Jennifer: From the moment Claire meets Jamie, we can see he’s suffered physically. He’s been through some terrible experiences which come to light as Claire gets to know him better. But one of the things I personally found attractive about his character is how he didn’t close in on himself, or become angry with the world for the things he’s been through. Jamie is as strong in spirit and in mind as he is in body. He’s also intelligent, educated and possesses the best sense of humor I’ve ever experienced in a fictional male character, bar none. Without giving anything away about the overall story, I would say that a reader’s inclination would be to resist falling in love with Jamie, but I defy anyone to succeed in that. I think it’s next to impossible.
“Before I tell ye, Claire, there’s the one thing I’d ask of you,” he said slowly.
I must have flinched uncomfortably, for he leaned forward earnestly, hands on his knees.
“I know there are things ye’d not wish to tell me, Claire. Perhaps things that ye can’t tell me.”
You don’t know just how right you are, I thought.
“I’ll not press you, ever, or insist on knowin’ things that are your own concern,” he said seriously. He looked down at his hands, now pressed together, palm to palm.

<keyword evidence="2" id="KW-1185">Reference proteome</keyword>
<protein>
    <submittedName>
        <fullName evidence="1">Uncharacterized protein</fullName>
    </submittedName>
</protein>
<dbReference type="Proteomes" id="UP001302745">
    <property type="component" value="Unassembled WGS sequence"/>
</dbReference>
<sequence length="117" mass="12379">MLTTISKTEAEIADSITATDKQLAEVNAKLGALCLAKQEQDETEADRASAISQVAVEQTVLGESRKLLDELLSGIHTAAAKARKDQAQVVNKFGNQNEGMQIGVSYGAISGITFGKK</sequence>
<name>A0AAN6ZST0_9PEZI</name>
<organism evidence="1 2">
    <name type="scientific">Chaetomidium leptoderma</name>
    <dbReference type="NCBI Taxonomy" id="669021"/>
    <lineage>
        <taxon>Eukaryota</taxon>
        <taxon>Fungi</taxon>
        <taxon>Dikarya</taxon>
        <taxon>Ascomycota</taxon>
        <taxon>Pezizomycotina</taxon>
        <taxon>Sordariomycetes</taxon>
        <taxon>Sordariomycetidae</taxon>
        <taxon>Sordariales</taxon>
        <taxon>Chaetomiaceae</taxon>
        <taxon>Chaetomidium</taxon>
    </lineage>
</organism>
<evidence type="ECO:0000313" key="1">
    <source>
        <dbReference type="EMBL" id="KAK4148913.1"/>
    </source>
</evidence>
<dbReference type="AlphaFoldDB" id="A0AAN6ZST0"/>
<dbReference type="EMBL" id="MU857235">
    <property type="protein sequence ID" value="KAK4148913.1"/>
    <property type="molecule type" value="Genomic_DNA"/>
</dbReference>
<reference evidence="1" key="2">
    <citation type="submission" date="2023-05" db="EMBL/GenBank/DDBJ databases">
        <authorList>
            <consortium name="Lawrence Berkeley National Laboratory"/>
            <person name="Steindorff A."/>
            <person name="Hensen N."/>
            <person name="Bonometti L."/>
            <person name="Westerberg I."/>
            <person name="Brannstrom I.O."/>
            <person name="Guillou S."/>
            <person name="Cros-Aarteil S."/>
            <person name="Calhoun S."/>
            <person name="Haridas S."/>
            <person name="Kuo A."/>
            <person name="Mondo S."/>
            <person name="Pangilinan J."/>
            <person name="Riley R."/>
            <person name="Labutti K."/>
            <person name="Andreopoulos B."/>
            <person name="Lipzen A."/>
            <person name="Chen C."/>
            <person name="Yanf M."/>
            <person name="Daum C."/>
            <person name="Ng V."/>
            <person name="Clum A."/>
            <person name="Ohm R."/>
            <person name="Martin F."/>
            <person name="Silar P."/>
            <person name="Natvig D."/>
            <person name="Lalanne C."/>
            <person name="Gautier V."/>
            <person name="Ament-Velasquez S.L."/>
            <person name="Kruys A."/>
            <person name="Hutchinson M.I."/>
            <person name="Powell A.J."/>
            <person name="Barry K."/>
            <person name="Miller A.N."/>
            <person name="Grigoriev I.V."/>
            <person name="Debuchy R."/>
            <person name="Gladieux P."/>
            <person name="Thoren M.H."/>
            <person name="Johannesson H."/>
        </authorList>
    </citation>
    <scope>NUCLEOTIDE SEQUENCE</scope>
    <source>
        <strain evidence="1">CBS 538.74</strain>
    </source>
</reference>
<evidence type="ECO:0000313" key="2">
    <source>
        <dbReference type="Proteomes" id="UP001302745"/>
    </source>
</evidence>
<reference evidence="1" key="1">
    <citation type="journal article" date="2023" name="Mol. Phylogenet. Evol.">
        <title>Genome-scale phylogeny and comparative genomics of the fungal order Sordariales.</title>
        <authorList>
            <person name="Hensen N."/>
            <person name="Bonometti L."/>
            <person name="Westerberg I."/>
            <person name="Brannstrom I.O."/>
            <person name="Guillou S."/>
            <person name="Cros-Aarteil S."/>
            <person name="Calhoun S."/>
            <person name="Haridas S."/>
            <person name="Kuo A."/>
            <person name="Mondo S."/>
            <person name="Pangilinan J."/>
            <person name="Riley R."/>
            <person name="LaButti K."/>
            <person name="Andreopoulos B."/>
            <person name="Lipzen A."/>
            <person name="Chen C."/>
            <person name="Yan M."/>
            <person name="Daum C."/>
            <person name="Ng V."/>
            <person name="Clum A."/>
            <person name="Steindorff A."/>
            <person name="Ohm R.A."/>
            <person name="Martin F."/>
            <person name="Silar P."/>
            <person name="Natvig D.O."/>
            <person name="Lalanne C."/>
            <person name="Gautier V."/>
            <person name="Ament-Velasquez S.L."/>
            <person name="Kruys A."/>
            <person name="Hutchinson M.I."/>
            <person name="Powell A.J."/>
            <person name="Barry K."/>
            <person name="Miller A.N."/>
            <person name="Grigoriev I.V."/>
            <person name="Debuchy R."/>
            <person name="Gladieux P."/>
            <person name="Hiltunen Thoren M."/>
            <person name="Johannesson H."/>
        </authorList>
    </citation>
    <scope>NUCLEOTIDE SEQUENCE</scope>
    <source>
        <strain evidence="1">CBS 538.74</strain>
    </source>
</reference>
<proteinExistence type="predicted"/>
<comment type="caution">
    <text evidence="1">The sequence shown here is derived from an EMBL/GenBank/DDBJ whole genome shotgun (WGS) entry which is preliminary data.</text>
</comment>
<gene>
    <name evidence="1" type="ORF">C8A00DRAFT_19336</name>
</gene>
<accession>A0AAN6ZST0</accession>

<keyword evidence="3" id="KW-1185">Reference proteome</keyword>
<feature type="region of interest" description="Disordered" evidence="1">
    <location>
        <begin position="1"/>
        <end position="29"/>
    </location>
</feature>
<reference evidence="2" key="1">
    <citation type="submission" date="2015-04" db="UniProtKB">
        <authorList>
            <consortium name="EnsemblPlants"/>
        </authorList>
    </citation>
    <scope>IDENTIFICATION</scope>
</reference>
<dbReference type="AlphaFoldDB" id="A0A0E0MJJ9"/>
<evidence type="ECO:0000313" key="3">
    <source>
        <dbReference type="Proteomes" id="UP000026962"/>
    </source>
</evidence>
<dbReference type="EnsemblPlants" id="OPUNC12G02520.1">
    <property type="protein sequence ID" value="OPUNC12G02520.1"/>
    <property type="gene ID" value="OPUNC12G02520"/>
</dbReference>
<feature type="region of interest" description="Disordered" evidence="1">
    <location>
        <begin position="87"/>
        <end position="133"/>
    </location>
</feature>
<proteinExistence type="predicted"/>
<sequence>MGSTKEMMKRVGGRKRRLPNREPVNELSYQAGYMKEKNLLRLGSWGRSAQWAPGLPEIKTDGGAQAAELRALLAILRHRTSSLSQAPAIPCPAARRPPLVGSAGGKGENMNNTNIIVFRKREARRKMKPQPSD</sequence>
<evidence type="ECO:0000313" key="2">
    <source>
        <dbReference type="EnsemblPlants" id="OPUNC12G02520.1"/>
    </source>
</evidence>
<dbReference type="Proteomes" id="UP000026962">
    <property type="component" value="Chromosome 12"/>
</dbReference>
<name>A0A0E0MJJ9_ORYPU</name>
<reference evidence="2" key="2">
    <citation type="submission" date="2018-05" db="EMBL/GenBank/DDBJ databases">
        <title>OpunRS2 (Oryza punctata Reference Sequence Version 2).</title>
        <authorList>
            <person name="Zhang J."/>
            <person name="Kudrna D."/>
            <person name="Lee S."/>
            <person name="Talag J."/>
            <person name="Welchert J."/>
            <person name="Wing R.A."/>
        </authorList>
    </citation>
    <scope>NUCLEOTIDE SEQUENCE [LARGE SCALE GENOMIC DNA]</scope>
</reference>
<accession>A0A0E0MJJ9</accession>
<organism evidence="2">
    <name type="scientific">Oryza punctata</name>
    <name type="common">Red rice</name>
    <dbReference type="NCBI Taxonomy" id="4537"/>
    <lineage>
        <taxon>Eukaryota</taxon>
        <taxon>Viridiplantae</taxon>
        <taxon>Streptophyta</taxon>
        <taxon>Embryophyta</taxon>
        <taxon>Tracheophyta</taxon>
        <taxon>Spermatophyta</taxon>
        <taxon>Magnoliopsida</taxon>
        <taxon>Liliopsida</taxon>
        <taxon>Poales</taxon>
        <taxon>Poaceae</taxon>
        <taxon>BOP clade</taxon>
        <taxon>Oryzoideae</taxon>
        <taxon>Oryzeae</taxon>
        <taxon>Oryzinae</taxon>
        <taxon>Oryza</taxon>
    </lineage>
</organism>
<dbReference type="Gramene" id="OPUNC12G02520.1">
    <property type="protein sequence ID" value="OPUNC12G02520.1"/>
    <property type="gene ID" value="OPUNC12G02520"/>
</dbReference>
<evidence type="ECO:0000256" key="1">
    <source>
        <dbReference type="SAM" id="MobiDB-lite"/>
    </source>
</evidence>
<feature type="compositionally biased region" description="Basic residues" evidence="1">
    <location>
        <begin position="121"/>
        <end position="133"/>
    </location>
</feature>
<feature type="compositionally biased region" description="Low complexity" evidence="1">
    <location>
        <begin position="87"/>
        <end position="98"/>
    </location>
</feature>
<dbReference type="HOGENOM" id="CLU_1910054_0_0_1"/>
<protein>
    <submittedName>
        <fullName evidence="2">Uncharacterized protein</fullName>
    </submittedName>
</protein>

“There are things that I canna tell you, at least not yet. And I’ll ask nothing of ye that ye canna give me. But what I would ask of ye – when you do tell me something, let it be the truth. And I’ll promise ye the same. We have nothing now between us, save – respect, perhaps. And I think that respect has maybe room for secrets, but not for lies. Do ye agree?”
Since we’ve disclosed that Jamie is a character who experiences some awful things, I’d like to hear your thoughts about the author’s fearlessness. Once you read Outlander, it becomes clear that she’s willing to put her beloved characters through more than their fair share of suffering. Without giving away spoilers, how do you feel about this?
Morgan: I’ll admit I was shocked at times. As you know, I read post-apocalyptic men’s adventure books in between my more “learned” novels and seldom have I witnessed the depths of human suffering like I endured in Outlander. It was not graphic, of course, but it was dramatic and deepened my concern for the characters.
We have been talking a lot about the romance and the serious nature of some scenes, but I was delighted to find that I was laughing my way through nearly every exchange between Jamie and Claire. This book is as funny as a Christopher Moore novel while maintaining the passion of something by Sylvain Reynard. I don’t know of any other author who can have her cake and eat it too. She is deeply detailed without an ounce of superfluous information. She has more swordplay than The Princess Bride and more tits than a Vegas stage show. I don’t get jealous reading other authors very often, but I am as green as Kermit the Frog half the time I’m reading this masterpiece.
How do you keep from laughing when you are reading such funny scenes? What do you think of the other Scottish men?